Meeting Limits

It's easy to find yourself with too many meetings in a week. Each one has a purpose, but they accumulate until all gaps in your schedule are full.1 (1 Apparently I think about meetings a lot because I previously wrote The Cost of Meetings, which is similar in spirit.) When gaps remain, they're too small to get focused work done, so they end up being used for email and Slack triage.

A high number of meetings can be a sign that a team has room to grow in working asynchronously. It's easier to schedule a meeting than capture the problem and potential solutions in writing, get everyone's full attention, and arrive at a decision. Working in that way requires practice and persistence.

I'd love to see calendar tools help teams move to asynchronous work. A great place to start is with meeting limits.

Each person sets a limit on the number of meetings per day or week. They could also be set for specific days of the week, such as not allowing meetings on Tuesday and Thursday. Another option is limiting the number of hours spent in meetings per day or week.

The most common solution is to block time on your calendar, like the morning for focus work. It works fairly well, but requires keeping the schedule current and resisting requests for exceptions.

With meeting limits,2 (2 Calendly and CalendarHero support daily meeting limits. I think of them as primarily for scheduling with people outside of your company, but perhaps they work well internally, too.) if someone attempts to schedule a 4th meeting on a day that's limited to 3, or the 16th meeting on a week with 15, they'd see a message that the person’s meeting limit has been reached and to try another day or the next week.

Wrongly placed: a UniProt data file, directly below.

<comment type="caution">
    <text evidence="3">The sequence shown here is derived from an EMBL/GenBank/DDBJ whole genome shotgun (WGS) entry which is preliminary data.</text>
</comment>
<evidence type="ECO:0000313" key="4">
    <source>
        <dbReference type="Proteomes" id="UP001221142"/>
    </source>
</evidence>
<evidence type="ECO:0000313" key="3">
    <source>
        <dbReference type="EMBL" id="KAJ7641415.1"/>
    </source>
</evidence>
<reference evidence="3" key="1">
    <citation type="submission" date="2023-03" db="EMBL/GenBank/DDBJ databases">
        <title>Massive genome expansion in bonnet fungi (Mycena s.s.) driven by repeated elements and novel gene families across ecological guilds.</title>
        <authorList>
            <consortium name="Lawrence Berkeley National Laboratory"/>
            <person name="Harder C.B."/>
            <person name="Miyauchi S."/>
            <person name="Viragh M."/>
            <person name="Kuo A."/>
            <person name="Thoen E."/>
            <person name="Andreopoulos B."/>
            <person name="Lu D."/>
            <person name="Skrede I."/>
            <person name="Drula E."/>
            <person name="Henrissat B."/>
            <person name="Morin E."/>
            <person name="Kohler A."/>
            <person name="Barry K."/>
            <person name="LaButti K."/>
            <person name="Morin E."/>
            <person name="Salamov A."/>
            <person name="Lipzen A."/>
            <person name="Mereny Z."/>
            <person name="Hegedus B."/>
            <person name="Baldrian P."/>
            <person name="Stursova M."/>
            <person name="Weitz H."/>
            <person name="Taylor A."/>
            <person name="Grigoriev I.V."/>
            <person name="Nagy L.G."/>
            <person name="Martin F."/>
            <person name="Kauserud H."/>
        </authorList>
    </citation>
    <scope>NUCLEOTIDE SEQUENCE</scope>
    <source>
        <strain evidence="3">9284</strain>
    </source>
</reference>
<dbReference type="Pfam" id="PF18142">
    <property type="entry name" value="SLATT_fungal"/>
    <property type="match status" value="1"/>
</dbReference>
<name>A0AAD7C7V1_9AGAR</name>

Meeting limits3 (3 If you’re thinking, "This sounds like Kanban work-in-progress limits", you’re not wrong!) are great because:

If the calendar supports defaults, a company could set limits to encourage the meeting culture that fits the way they work, such as specific days without meetings or the maximum anyone should have in a week.

A side effect of meeting limits is they encourage us to reflect on how much time we spend in meetings and whether it aligns with our priorities. Introducing friction increases the chances that each meeting is valuable.